Allegiant Air Austin, Jacksonville (FL), Nashville, Sarasota [93]
All Nippon Airways Tokyo–Haneda [94]
American Airlines Charlotte, Dallas/Fort Worth [95]
American Eagle Charlotte
Seasonal: Austin
Austrian Airlines Vienna [96]
Avianca Bogotá [97]
Avianca Costa Rica Guatemala City, San José de Costa Rica–Juan Santamaría [98]
Avianca El Salvador San Salvador [97]
British Airways London–Heathrow [99]
Brussels Airlines Seasonal: Brussels [100]
Copa Airlines Panama City–Tocumen [101]
Delta Air Lines Atlanta, Salt Lake City, Seattle/Tacoma [102]
Delta Connection Detroit, Minneapolis/St. Paul, New York–JFK [102]
Egyptair Cairo [103]
Emirates Dubai–International [104]
Ethiopian Airlinesa Addis Ababa, Lomé [105]
Etihad Airways Abu Dhabi [106]
Iberia Seasonal: Madrid [107]
Icelandair Reykjavík–Keflavík [108]
ITA Airways Rome–Fiumicino [109]
KLM Amsterdam [110]
Korean Air Seoul–Incheon [111]
Kuwait Airways Kuwait City (begins December 15, 2023) [112]
Lufthansa Frankfurt
Seasonal: Munich
Norse Atlantic Airways Seasonal: London–Gatwick [114]
Play Reykjavík–Keflavík [115]
Porter Airlines Toronto–Billy Bishop [116]
Qatar Airways Doha [117]
Royal Air Maroc Casablanca [118]
Saudia Jeddah, Riyadh [119]
Scandinavian Airlines Copenhagen [120]
Southern Airways Express Bradford (PA), DuBois (PA), Lancaster (PA), Morgantown (WV) [121]
Southwest Airlines Atlanta, Chicago–Midway (ends March 6, 2024),[122] Denver, Phoenix–Sky Harbor (begins April 9, 2024)[123] [124]
Swiss International Air Lines Zurich (begins March 28, 2024)[125] [126]
TAP Air Portugal Lisbon [127]
Turkish Airlines Istanbul [128]
United Airlines Accra, Amman–Queen Alia, Amsterdam, Atlanta, Austin, Barbados (resumes October 29, 2023),[129] Boston, Brussels, Cancún, Cape Town, Charleston (SC), Charlotte, Chicago–O'Hare, Cleveland, Dallas/Fort Worth, Denver, Dublin, Fort Lauderdale, Fort Myers, Frankfurt, Geneva, Guatemala City, Houston–Intercontinental, Jacksonville (FL), Lagos, Las Vegas, London–Heathrow, Los Angeles, Mexico City, Miami, Montego Bay, Munich, Nashville, Newark, New Orleans, New York–LaGuardia, Norfolk, Orlando, Paris–Charles de Gaulle, Phoenix–Sky Harbor, Portland (OR), Providenciales, Punta Cana, Raleigh/Durham, Rome–Fiumicino, Sacramento, St. Maarten, St. Thomas, San Antonio, San Diego, San Francisco, San Juan, San Salvador, São Paulo–Guarulhos, Seattle/Tacoma, Tampa, Tel Aviv, Tokyo–Haneda, Zurich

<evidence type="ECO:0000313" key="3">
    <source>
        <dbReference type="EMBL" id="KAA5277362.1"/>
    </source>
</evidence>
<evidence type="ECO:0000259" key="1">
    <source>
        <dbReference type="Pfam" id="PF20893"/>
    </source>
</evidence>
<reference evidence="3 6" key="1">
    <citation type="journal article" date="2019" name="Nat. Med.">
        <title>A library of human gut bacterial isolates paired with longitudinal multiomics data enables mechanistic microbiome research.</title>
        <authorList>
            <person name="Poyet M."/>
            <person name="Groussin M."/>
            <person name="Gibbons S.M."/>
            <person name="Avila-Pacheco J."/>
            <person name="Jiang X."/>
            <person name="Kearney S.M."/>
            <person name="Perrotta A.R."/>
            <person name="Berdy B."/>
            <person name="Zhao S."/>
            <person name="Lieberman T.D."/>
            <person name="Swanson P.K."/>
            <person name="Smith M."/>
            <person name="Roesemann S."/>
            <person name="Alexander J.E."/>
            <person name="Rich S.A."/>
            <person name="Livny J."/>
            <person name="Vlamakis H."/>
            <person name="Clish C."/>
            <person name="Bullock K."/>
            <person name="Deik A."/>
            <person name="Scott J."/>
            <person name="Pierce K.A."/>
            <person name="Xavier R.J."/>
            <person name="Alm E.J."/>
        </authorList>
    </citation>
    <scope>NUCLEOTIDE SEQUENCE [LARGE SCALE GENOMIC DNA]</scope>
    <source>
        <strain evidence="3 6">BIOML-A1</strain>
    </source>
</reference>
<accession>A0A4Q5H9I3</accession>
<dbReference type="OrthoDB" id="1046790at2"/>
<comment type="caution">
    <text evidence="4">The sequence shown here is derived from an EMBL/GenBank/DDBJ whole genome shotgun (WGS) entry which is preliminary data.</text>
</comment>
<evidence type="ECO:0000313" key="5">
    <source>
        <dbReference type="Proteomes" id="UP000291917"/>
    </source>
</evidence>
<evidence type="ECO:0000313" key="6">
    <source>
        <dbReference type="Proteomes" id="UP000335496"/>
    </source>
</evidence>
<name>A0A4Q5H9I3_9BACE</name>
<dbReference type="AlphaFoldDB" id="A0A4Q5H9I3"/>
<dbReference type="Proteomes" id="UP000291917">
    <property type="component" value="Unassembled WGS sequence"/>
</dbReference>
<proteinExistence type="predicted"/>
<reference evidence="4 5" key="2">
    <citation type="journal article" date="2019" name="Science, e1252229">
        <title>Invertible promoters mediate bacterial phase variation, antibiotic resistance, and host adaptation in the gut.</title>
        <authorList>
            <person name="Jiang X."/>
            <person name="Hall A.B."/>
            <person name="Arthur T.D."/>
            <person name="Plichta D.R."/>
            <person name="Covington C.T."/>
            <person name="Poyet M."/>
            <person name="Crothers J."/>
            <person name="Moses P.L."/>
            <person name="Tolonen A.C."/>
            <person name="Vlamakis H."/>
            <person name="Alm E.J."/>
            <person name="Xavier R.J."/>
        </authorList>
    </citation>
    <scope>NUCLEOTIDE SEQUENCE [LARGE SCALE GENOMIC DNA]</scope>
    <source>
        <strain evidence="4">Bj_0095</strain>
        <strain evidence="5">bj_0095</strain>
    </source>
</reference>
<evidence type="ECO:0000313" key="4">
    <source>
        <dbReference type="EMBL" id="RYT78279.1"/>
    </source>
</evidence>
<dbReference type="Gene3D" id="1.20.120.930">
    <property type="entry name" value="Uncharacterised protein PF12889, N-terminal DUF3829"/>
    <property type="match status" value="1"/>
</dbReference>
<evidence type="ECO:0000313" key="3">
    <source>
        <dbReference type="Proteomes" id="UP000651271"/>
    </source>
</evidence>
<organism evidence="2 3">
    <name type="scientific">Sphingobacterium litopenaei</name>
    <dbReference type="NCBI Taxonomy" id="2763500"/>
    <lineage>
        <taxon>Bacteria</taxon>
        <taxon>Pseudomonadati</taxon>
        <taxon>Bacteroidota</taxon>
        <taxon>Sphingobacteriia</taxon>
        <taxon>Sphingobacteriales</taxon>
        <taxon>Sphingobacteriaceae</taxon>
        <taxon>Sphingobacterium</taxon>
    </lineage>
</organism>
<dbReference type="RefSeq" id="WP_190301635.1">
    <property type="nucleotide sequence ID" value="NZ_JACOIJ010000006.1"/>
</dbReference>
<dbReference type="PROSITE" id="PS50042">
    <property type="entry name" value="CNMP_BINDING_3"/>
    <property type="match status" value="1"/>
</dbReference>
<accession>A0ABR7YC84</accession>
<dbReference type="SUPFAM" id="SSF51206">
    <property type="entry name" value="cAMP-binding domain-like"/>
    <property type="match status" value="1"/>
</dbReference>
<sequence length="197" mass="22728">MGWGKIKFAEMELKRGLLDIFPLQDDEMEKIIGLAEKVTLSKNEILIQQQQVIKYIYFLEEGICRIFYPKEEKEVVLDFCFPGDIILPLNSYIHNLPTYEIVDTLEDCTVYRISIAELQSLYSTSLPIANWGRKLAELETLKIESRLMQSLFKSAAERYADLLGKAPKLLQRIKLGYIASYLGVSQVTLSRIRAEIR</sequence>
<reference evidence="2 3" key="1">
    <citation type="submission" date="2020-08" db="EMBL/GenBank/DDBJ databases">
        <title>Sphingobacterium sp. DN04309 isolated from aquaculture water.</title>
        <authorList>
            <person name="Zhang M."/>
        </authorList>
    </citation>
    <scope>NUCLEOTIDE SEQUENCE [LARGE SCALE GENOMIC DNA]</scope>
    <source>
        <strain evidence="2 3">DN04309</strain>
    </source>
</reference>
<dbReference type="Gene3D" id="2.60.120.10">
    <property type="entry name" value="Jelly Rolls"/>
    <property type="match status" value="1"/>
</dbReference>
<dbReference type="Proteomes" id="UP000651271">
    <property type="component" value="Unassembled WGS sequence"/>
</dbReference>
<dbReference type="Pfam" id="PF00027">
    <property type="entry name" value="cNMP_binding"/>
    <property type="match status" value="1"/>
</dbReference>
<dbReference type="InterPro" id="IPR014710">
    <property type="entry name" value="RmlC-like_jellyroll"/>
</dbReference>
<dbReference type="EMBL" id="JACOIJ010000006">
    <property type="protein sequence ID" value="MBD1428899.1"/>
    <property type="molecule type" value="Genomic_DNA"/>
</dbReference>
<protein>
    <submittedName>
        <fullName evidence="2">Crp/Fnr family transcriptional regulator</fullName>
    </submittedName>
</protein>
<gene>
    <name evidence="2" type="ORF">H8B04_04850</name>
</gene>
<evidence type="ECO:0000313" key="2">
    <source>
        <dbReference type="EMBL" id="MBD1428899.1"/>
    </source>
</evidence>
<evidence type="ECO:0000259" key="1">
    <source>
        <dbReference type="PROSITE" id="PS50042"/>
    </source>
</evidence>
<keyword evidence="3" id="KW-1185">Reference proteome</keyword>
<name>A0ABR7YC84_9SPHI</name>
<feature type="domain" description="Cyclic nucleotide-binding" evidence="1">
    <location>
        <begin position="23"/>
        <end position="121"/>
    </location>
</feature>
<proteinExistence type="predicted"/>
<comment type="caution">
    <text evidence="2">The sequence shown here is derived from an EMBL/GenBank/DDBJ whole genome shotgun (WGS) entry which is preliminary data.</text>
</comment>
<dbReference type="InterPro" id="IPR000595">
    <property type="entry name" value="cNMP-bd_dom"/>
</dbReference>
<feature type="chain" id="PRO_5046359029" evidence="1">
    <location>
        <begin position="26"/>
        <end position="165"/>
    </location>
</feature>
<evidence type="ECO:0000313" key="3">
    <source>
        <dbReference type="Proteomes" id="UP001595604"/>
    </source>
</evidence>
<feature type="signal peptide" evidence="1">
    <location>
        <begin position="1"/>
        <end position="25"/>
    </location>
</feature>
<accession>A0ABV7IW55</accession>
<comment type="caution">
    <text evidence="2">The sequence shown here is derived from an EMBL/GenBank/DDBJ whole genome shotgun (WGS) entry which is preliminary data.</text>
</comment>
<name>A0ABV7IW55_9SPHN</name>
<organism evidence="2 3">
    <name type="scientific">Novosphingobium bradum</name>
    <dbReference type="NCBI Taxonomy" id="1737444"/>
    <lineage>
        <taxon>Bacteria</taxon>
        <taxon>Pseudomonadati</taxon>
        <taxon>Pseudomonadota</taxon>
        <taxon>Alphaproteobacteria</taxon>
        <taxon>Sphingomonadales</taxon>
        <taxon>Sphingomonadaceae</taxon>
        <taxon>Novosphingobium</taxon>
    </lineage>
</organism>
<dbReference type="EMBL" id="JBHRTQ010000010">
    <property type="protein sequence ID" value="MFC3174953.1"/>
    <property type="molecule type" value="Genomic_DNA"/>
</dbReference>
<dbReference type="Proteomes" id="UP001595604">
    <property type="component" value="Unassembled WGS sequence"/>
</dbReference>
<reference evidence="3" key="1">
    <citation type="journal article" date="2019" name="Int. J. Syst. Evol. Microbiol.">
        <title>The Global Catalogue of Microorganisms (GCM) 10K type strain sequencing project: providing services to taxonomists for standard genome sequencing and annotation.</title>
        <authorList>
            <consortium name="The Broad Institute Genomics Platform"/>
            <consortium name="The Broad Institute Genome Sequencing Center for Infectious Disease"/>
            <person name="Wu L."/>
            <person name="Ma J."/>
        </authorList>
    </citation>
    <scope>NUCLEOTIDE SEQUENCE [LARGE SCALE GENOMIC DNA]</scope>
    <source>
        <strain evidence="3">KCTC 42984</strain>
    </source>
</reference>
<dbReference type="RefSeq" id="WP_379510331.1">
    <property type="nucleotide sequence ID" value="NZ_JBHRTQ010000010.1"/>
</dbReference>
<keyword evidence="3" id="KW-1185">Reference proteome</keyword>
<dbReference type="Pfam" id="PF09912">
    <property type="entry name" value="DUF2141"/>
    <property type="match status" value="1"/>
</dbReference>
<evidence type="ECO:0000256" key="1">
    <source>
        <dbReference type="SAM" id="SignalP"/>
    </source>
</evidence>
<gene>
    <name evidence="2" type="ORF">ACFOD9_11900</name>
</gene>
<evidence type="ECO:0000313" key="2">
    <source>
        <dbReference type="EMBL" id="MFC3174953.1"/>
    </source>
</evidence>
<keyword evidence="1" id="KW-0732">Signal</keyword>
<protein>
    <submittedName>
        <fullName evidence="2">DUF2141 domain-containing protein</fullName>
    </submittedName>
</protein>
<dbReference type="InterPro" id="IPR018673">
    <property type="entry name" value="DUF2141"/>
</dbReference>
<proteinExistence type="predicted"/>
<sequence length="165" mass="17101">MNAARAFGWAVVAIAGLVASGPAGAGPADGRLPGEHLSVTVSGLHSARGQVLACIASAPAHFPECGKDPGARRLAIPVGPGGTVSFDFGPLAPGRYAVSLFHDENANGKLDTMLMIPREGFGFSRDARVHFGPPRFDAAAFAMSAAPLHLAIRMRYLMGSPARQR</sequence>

Seasonal: Aruba, Athens, Barcelona, Berlin, Bozeman, Burlington (VT), Calgary, Columbus–Glenn, Edinburgh, Grand Cayman, Hartford, Hayden/Steamboat Springs, Honolulu, Indianapolis, Key West (begins December 21, 2023),[130] Lisbon, Madrid, Nassau, Portland (ME), Rochester (NY), San José de Costa Rica–Juan Santamaría, Sarasota, Savannah, Syracuse, West Palm Beach
United Express Albany, Atlanta, Buffalo, Burlington (VT), Charleston (SC), Charlotte, Charlottesville (VA), Cincinnati, Cleveland, Columbia (SC), Columbus–Glenn, Dallas/Fort Worth, Dayton, Detroit, Fort Myers, Hartford, Houston–Intercontinental, Huntsville, Indianapolis, Jacksonville (FL), Johnstown (PA), Kansas City, Knoxville, Louisville, Minneapolis/St. Paul, Montréal–Trudeau, Nashville, Newark, New Orleans, New York–LaGuardia, Norfolk, Ottawa, Pittsburgh, Portland (ME), Providence, Raleigh/Durham, Richmond, Roanoke, Rochester (NY), St. Louis, San Antonio, Sarasota, Savannah, Syracuse, Toronto–Pearson, West Palm Beach
Seasonal: Key West, Panama City (FL), Traverse City
Virgin Atlantic London–Heathrow [133]
Volaris El Salvador San Salvador [134]
WestJet Seasonal: Calgary [135]
  • ^a : Some Ethiopian Airlines flights from Addis Ababa to Dulles stop at Dublin for refueling.[136] The same flight from Dulles to Addis Ababa is nonstop.